Jess: Okay, now cut it into slices through the core.
June: Now cut it into slices through the core.
Verna: I have to talk to her about the center.

Verna washed her hands, and June handed her the phone. I explained how to cut the fennel bulb into wedges right through the center core, so the layers of vegetable stick together, and promised her that it would roast up nice and soft. She handed the phone back to June, and got to work. And on we went, for potatoes, kale, salmon, and the sauce.

Overall, though, it worked quite well. Since it took us (collectively) longer than it took me alone to prepare the ingredients, I had them cut their salmon into smaller filets, instead of roasting it in a big slab, and unless they were lying, it came out perfectly.

From my end, it was sort of a grueling half hour or so. But it also made my heart melt, they same way it does when a kid says something so entirely wrong it’s cute. I’d say, “Squeeze the lemon over the fish,” and June would say, “How do you squeeze a lemon again?” and Verna would say, “June, I know how to squeeze a lemon,” and Mary, more kitchencaster than participant, would say, “What’s the lemon for? Why aren’t we putting it on the fish later?” And since I was there, they’d ask me, to make sure, and we’d spend 25 seconds – watch the clock, it’s a long time – talking lemon-squeezing.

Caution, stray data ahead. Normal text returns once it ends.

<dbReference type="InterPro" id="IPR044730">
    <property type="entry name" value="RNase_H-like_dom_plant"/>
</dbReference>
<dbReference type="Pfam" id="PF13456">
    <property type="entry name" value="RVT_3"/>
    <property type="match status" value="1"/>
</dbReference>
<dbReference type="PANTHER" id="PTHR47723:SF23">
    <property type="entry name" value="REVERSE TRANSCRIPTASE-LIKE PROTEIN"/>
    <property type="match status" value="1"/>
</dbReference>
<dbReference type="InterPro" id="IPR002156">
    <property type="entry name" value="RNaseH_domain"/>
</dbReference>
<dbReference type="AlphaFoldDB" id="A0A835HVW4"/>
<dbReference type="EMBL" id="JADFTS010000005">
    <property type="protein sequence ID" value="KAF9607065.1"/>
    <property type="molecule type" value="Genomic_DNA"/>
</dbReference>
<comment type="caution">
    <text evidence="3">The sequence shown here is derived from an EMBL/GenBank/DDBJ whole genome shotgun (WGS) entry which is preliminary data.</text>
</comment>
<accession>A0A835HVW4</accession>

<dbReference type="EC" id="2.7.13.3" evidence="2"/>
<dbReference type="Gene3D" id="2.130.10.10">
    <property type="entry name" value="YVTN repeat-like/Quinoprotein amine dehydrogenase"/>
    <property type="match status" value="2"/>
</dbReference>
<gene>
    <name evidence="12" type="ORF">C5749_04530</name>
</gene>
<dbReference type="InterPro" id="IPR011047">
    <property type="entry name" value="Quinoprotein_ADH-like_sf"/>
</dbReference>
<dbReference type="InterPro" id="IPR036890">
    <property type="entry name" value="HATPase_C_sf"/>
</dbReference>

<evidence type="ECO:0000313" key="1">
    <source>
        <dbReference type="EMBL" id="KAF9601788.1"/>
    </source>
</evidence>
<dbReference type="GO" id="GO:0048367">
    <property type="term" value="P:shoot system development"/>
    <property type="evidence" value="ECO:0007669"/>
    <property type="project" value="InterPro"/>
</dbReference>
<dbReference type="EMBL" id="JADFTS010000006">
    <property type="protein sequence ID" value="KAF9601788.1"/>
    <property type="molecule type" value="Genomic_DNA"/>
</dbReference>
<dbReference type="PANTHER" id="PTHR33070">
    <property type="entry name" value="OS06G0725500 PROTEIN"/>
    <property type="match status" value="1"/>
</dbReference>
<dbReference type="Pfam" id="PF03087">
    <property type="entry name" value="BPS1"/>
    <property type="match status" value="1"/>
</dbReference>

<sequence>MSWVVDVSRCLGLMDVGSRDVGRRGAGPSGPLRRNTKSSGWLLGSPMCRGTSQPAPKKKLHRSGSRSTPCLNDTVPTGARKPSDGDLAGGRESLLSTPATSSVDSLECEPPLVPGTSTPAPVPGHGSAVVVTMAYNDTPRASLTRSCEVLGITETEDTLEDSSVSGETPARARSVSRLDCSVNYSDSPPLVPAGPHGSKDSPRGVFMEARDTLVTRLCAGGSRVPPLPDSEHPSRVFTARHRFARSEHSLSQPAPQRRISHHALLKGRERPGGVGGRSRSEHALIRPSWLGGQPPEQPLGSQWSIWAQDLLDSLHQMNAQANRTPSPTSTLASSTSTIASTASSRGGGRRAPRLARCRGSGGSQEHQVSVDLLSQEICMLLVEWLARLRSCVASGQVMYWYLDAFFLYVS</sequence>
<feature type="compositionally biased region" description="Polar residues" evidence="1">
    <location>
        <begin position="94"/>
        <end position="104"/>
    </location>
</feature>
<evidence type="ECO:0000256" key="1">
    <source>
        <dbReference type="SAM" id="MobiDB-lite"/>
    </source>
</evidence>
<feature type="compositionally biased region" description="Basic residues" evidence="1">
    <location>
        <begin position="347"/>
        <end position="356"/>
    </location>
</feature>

But my goodness, they giggled. There were three of them, but even so, sometimes they were so overwhelmed by the collective energy it took to, say, find the cumin, that they’d abandon me on the counter, and I could hear them twittering, one to the next. It was like listening to a recording of a pack of teenagers in 1939.

And after they’d called back to report that yes, dinner was sensational, I imagined them gathered in front of her giant new television, watching the World Series, picking kale out of their teeth, and wished I wasn’t such a sucker for Whiney McWhiskers. But if anyone understands coddling a cat, it’s June.

Over Thanksgiving, she told me again how much fun she’d had. “But fennel,” she said. “I wouldn’t be too sad if I never saw fennel again. I’m a carrots-onions-potatoes kind of gal.”

Fair enough. I’ll cook the fennel here.

Holiday Dinner 2

The Ten Minute Holiday Meal: Roasted Salmon with Lemon-Cumin Raita, Caramelized Fennel with Sherry Vinegar, Simple Dijon Potatoes, and Creamed Kale (PDF)

The holidays are a time to put the shine on your best silver, if that’s what suits you, but it doesn’t suit everyone. Me? I didn’t always save the pasta-making, reduction-simmering, and bread baking for other times of the year. It used to make sense to stand in the kitchen for hours, talking and stirring. But these days, with an 8-month-old, I’m lucky if I can boil water in one try at 6 p.m. So this year, having guests over will mean simplicity, so there’s a chance – even the slightest, skinniest chance – that I’ll get to talk to the people hanging out with us in our home.